Postgraduate Course: The Graphic Novel: Narrative in Sequential Art (PG Version) (ENLI11230)
|School||School of Literatures, Languages and Cultures
||College||College of Arts, Humanities and Social Sciences
|Credit level (Normal year taken)||SCQF Level 11 (Postgraduate)
||Availability||Not available to visiting students
|Summary||This course features works by graphic novelists from the U.S., Canada; Latin America; the U.K and the Pacific, with attention to specific regional subgenres (such as American superhero narratives, Japanese manga styles, and the European bande dessinée tradition), as well as the thematic content and formal properties of individual graphic narratives. Our focus will be on three particular subgenres: adaptations from printed literary texts; memoirs; and historiography (including indigenous oral history). In addition to exploring conventions of narrative drawing, we will analyse these subgenres with reference to established literary criticism (on literary form, life writing, historiography, and adaptation), but also engage with a range of critical models specific to the analysis of graphic narrative. The course follows a broadly chronological structure, beginning with an overview of the evolution of the graphic novel from visual and literary antecedents (including comics and figurative art), and then engaging with a range of texts emerging from (or focused around) successive historical epochs (from the late nineteenth century to the present). We range from early graphic novels such as Art Spiegelman's holocaust memoir Maus (serialised from 1980-1991) to recent digital narratives including Matt Huynh's The Boat (adapted from Nam Le's short story about Vietnam War refugees).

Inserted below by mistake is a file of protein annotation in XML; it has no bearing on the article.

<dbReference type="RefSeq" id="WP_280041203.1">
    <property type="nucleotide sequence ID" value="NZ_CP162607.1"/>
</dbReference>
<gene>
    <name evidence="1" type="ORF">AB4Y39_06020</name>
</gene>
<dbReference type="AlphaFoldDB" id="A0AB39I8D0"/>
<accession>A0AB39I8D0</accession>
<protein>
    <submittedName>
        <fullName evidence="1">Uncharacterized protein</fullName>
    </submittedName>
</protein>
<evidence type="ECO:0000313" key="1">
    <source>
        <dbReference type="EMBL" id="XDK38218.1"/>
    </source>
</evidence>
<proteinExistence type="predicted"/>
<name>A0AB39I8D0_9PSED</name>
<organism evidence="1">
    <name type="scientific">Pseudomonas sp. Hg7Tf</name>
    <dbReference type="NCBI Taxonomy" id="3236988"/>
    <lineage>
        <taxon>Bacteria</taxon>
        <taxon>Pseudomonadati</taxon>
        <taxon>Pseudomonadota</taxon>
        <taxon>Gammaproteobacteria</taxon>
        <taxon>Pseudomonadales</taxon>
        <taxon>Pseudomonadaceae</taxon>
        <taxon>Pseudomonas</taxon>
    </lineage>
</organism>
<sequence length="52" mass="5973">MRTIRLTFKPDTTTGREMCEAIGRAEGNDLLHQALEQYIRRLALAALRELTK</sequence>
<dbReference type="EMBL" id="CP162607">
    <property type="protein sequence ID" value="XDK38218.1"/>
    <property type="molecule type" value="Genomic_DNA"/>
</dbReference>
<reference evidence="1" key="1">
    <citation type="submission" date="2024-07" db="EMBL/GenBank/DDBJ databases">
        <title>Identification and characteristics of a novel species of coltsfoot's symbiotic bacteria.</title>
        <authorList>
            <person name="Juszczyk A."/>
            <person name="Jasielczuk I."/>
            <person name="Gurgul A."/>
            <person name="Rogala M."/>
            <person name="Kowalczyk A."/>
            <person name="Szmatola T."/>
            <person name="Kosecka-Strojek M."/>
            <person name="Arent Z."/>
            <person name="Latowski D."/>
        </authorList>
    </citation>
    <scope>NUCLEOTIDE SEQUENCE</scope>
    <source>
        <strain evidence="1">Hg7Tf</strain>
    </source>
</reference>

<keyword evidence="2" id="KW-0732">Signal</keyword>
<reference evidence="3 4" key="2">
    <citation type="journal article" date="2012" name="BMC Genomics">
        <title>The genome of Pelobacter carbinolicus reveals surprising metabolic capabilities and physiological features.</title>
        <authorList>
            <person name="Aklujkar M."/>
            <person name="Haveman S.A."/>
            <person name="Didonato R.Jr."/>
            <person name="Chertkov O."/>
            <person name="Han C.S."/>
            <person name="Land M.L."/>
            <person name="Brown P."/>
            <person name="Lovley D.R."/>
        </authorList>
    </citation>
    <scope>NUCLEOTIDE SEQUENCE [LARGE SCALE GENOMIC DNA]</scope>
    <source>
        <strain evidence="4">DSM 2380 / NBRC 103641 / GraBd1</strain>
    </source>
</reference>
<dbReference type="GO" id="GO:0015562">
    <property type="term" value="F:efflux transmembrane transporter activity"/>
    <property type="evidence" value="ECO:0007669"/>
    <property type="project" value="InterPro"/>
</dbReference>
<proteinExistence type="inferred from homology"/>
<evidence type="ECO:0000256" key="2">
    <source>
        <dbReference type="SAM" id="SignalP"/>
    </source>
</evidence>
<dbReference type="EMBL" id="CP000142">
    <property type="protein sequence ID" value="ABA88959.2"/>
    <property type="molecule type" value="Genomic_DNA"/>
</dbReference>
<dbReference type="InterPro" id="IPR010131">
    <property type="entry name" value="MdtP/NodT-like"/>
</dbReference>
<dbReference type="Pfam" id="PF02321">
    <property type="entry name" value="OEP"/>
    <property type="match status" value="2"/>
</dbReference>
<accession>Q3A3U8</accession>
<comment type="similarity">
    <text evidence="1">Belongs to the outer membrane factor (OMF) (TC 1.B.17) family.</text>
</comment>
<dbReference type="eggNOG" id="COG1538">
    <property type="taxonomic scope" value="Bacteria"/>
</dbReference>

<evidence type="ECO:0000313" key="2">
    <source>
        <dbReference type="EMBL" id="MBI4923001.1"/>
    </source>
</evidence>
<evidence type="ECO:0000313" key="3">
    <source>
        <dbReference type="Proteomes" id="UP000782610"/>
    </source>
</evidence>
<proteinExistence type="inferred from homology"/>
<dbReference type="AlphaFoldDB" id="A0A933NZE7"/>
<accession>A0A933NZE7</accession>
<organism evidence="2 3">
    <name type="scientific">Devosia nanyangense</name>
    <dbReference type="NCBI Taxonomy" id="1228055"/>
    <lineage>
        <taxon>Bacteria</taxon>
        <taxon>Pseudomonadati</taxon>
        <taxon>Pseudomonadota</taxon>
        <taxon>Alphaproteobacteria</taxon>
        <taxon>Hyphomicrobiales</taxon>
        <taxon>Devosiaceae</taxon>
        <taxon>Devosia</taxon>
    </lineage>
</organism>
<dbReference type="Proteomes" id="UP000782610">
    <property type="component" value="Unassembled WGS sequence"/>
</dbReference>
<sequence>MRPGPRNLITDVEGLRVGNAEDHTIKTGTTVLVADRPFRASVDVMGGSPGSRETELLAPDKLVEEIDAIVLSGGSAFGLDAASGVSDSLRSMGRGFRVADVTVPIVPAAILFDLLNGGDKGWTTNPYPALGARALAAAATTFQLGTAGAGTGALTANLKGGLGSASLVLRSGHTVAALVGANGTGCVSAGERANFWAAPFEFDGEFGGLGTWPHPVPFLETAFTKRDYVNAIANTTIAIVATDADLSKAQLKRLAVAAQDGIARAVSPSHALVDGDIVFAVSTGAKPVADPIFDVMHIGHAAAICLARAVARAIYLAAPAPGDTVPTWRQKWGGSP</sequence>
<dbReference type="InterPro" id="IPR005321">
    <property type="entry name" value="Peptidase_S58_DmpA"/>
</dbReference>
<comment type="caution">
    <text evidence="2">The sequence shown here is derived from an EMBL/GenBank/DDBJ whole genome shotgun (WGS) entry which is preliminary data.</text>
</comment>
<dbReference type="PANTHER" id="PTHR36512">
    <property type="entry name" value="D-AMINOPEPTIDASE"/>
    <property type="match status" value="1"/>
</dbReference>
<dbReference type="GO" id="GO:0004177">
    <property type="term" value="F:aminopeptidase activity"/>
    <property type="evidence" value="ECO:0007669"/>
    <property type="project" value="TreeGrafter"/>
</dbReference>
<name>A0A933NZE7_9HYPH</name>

Strong emphasis will be placed on the process of adaptation of literary texts to graphic format, with particular attention to the ways in which narrative is rendered. Students will therefore be able to draw upon existing skills in the close reading of literary texts, but extend them further by exploring how literary criticism on the formal properties of texts can be applied to a new visual format. In addition, students will encounter new critical models on sequential art, focused around the potential of narrative drawing for creating unique stylistic effects and characterisation, and the way in which time and space are represented differently than in printed texts.
Entry Requirements (not applicable to Visiting Students)
||Other requirements|| None
Course Delivery Information
|Not being delivered|
On completion of this course, the student will be able to:
- Construct original, clear and coherent arguments about the evolution of the graphic novel as a genre from models within literature and the visual arts
- Analyse graphic novels using recognised methods of literary criticism and sequential art criticism to substantiate and illustrate those arguments
- Evaluate established conventions within different subgenres of sequential art but also recognise the ways in which graphic novels depart from those conventions
- Orally present the results of research undertaken individually and as part of a small group, respond critically to such research undertaken by others, and critically evaluate the importance of such material for an understanding of the chief themes of the course.
Auster, Paul. The New York Trilogy (Faber and Faber, 2015). [We will refer to City of Glass only]
Auster, Paul. City of Glass: Graphic Novel (Faber and Faber, 2005; adapted by Paul Karasik and David Mazzucchelli).
Grennan, Simon. Dispossession (Jonathan Cape, 2015).
Satrapi, Marjane. Persepolis (Vintage, 2008).
Spiegelman, Art. The Complete Maus (Penguin, 2003).
|Graduate Attributes and Skills
|Course organiser||Prof Michelle Keown
Tel: (0131 6)50 6856
|Course secretary||Miss Kara McCormack
Tel: (0131 6)50 3030